With conflicts in the Middle East and South Asia practically on their doorsteps, countries within the Caspian region have taken measures in recent years to beef up national security and law enforcement agencies, in order to fight terrorism and extremism collectively.
Kazakhstan has spearheaded efforts within the Caspian, Central and South Asia regions throughout 2017. The most recent activity involved two weeks of joint military drills and exercises between Kazakhstan and Pakistan.
The exercises, dubbed Dostarym 2017 (“Friendship 2017”) and held in Pakistan, were to increase the professionalism of Special Forces units, learn from best practices and field-based counter-terrorism tactics.
“The exercises have been successfully completed, we have gained a lot of experience in conducting counter-terrorism operations in the fight against terrorism,” said Kazakhstan’s Special Forces commander Captain Nurlan Sabirov, according to reports in BNews.kz.
More than 100 servicemen took part in the exercises. Using over 70 pieces of military hardware and special equipment, Special Forces practiced assaulting targets, rescuing hostages, and neutralizing terrorist threats.
Kazakhstan also held 14-day exercises with India, dubbed Prabal Dostyk 2017, or “robust friendship 2017,” aimed at enhancing interoperability between the two armies to fight terrorism. The exercises took place in the Indian state of Himachal Pradesh, just south of Jammu and Kashmir, and began on November 2.
“The overall aim is to enhance the existing military relationship between the Indian Army and the Kazakhstan Army and achieve synergy for joint conduct of operations as and when the requirement arises,” read a press release issued by the Indian army and reported in The Hindustan Times.
Joint exercises are not the only form of training and capacity building carried out by Kazakhstan’s armed forces. Karatau 2017, or “Black Mountain 2017,” was held from September 12-18 in Almaty and Zhambyl provinces, involving 10,000 Kazakhstani troops, 1,500 military vehicles, 40 planes, helicopters and naval vessels, to acquire skills in identifying and destroying terrorist groups both on and offshore. Exercises included mock scenarios of terrorists infiltrating Kazakhstan from abroad, taking up positions in remote parts of Almaty and Zhambyl provinces, as well as hijacking a ship on Kazakhstan's portion of the Caspian Sea.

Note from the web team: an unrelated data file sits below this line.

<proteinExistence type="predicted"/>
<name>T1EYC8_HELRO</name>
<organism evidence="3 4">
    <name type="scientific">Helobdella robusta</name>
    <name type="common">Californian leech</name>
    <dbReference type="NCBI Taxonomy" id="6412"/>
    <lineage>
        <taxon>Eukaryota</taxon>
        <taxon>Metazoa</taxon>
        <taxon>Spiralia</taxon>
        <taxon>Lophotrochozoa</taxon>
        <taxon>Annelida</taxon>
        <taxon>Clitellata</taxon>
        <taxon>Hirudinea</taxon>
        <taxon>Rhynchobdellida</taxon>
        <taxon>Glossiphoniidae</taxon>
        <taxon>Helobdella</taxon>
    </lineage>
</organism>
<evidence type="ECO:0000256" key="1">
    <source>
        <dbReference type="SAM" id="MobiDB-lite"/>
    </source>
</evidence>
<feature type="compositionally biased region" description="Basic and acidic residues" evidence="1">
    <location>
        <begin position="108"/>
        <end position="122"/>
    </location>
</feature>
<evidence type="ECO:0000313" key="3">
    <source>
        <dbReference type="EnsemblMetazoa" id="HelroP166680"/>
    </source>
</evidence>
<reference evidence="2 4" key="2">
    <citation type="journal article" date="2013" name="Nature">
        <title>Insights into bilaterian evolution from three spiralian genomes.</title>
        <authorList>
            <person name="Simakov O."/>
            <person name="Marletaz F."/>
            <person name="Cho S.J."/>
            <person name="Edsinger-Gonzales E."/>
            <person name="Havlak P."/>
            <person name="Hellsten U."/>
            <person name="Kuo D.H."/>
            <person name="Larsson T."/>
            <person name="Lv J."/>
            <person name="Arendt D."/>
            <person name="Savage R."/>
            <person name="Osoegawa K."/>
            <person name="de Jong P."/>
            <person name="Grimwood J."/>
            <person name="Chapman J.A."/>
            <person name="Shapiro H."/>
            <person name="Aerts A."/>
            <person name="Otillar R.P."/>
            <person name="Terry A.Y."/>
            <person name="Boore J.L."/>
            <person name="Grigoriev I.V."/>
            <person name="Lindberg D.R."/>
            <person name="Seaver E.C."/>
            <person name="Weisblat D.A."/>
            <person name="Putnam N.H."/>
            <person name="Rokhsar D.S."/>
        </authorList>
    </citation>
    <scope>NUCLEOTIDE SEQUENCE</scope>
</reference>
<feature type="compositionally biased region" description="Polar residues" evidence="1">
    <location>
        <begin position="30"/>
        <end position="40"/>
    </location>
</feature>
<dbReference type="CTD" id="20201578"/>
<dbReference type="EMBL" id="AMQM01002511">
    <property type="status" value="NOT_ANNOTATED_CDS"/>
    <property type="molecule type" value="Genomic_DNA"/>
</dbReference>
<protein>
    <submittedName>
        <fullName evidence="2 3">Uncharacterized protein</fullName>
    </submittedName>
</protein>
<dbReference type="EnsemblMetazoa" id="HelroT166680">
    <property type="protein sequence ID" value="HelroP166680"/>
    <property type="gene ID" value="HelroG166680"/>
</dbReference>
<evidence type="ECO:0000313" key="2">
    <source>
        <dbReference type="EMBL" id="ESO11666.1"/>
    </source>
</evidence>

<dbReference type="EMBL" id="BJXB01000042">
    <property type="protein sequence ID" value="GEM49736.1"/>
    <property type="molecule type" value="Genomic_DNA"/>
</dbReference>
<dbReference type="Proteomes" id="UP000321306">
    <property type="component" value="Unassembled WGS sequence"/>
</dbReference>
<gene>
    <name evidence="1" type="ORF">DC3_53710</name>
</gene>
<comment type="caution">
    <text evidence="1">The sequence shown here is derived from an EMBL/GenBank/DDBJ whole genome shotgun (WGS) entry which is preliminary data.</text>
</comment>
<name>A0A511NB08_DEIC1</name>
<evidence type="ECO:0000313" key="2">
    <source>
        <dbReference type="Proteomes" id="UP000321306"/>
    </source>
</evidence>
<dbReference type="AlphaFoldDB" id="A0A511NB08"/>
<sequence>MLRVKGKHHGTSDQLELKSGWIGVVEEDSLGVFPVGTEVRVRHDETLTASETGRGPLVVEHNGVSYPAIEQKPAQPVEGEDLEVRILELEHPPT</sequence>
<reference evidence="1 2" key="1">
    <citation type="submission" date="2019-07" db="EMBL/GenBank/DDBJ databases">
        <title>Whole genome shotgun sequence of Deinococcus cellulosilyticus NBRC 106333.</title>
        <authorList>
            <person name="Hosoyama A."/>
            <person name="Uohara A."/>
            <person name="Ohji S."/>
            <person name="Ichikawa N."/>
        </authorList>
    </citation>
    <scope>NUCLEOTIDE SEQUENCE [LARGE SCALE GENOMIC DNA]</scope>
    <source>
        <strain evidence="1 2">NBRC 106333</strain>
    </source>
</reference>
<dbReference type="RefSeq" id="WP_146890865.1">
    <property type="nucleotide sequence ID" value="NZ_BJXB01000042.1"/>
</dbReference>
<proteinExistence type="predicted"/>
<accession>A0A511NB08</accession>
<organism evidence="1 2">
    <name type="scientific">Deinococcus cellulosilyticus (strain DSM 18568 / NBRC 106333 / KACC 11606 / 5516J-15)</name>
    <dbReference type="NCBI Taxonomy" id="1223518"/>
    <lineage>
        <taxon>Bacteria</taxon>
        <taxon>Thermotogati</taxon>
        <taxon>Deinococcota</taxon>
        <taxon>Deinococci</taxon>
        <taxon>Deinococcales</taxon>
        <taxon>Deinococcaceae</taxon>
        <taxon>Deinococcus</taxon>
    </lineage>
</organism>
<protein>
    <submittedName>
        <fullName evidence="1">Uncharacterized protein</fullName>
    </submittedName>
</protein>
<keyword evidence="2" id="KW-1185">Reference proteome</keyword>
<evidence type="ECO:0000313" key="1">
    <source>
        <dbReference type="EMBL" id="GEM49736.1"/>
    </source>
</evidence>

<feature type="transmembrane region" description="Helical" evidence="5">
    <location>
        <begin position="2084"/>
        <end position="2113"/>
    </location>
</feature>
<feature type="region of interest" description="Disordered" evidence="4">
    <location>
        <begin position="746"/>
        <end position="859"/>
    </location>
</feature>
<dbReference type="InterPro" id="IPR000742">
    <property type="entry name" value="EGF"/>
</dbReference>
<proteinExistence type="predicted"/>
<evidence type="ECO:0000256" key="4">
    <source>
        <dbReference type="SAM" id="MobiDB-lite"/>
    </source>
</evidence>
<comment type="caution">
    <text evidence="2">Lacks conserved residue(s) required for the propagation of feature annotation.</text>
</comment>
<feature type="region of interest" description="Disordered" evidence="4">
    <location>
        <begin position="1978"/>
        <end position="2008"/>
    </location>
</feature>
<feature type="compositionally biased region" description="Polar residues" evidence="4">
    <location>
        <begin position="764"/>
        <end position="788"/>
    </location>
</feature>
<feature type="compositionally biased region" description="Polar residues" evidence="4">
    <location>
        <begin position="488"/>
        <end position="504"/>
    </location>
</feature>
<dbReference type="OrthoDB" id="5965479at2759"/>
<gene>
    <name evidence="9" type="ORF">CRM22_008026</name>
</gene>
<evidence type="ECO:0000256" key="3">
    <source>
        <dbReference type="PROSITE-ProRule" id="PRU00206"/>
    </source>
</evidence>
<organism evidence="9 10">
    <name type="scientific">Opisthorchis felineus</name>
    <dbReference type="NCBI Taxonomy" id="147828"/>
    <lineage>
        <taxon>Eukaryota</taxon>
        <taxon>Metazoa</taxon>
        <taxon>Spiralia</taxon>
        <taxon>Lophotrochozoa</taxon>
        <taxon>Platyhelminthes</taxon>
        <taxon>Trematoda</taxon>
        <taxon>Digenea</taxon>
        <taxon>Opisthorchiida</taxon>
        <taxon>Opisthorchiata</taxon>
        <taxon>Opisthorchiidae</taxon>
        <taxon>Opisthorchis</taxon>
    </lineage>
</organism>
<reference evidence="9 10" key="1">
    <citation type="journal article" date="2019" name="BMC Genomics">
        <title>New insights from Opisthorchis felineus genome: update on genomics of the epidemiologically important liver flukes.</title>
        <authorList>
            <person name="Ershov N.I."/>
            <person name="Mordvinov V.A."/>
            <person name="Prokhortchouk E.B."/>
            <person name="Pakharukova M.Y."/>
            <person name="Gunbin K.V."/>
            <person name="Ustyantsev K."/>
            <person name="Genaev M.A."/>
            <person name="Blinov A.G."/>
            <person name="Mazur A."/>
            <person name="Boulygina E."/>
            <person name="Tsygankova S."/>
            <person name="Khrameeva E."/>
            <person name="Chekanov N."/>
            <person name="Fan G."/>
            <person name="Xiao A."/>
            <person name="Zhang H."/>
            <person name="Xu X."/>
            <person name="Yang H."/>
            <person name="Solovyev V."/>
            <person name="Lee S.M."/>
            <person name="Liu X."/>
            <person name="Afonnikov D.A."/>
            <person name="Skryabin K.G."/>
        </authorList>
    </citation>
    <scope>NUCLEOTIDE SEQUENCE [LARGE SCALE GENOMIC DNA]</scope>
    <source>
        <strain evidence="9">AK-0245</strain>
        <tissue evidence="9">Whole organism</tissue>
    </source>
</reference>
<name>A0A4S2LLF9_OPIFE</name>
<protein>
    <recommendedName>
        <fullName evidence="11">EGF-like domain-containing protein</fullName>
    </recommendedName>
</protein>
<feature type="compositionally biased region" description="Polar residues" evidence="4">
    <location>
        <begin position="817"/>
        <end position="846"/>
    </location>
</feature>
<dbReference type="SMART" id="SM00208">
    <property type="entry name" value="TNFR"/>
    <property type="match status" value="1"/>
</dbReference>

The latest developments in Syria, Iraq and Afghanistan directly impact Central Asian nations, which have not been hit hard by extremism, but at the same time are no strangers to it.
The most recent high-profile terrorist act in Kazakhstan took place on June 5, 2016 when a group of terrorists attacked two weapons shops in Aktobe. According to Kazakhstan’s National Security Committee (NSC) chairman 13 criminals connected to the shootings were killed and 14 were injured.
The event shook up the political establishment in Astana, and put authorities on alert for the hundreds of young Kazakhstanis that may return from Syria and Iraq after fighting alongside the Islamic State (IS) or other terrorist outfits.
Figures vary on the number of Kazakhstanis that have joined IS but Deputy Foreign Minister Yerzhan Ashikbayev has put the number at about 500, including the wives and children of the fighters.
The last known group of Kazakhstanis-turned-insurgents left for the Middle East in 2016, when the security agencies registered 69 such cases. President Nursultan Nazarbayev subsequently enacted a law in July of this year, authorizing the revocation of citizenship of Kazakhstanis convicted of forming or joining terrorist groups, among other crimes.
Kazakhstan's National Security Committee (NSC) is stepping up efforts to foil terrorist networks operating in the country, arresting those accused of distributing extremist materials.
The latest operation, conducted jointly by the Kazakhstani intelligence agency and the Interior Ministry in the southern Kazakhstani province, was on November 16 and resulted in the arrest of 10 adults between the ages of 19 and 50 accused of spreading IS ideology. Detainees have been accused of spreading extremist ideology via social networks and through mobile apps such as WhatsApp and Telegram messages.
According to the NSC the suspects left behind extremist-related materials in more than 20 networked communities with more than 400 participants.
In a video appeal, the group called for the overthrow of Kazakhstan’s government.